An international team of scientists, including biologists from, the University of York, has discovered five new species of bats in West Africa.
The team, which also included researchers from the Czech University of Life Sciences and the Academy of Sciences, Charles University in the Czech Republic, discovered a wealth of unexpected diversity among Vesper bats in Senegal.
During seven expeditions to the Niokolo-Koba National Park in south-eastern Senegal, and subsequent genetic analysis, the scientists discovered that five species of bats looked similar to other populations in Africa, but differed significantly genetically from them.
Taxonomists are now working on describing formally these new species – Vesper bats (Vespertilionidae) are already the largest family of bats with more than 400 known species. The research is published in Frontiers in Zoology.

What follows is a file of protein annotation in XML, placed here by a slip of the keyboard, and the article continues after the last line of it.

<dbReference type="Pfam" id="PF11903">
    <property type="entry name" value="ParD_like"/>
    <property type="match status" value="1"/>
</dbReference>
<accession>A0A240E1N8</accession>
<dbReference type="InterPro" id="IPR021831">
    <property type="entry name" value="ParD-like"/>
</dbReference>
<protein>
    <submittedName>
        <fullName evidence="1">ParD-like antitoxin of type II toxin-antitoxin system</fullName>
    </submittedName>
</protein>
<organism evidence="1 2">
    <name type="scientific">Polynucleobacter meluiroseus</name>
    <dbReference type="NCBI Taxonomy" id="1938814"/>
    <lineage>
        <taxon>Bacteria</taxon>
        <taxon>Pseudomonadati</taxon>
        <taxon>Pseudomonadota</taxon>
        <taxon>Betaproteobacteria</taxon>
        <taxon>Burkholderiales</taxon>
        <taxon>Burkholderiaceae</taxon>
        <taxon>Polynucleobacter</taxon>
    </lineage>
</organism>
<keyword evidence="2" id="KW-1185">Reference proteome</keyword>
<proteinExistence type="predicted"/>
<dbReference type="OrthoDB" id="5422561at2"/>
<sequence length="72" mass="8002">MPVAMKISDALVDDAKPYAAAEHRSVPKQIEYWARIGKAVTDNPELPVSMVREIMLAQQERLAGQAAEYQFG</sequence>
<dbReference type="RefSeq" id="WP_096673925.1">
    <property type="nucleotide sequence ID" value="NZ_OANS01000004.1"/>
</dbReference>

The researchers studied 213 vespertilionid bats from Senegal and identified ten species, five of which were significantly genetically different from their nominate species —Pipistrellus hesperidus, Nycticeinops schlieffenii, Scotoecus hirundo, Neoromicia nana and Neoromicia somalica.
One of the research team, Nancy Irwin, of the Department of Biology at York, says: "The fact that these Senegalese bats are unrelated and are different to their cousins in other parts of Africa, suggests that West Africa may have been isolated in the past and formed a refugium, where populations gradually diverged and even acquired new chromosomal configurations.
"This exciting finding confirms that West Africa may represent an underestimated bio-geographic hotspot with many more species to discover."
Explore further: Does the dangerous new Middle East coronavirus have an African origin?
Koubinova, D. et al. Hidden Diversity in Senegalese Bats and Associated Findings in the Systematics of the Family Vespertilionidae, Frontiers in Zoology.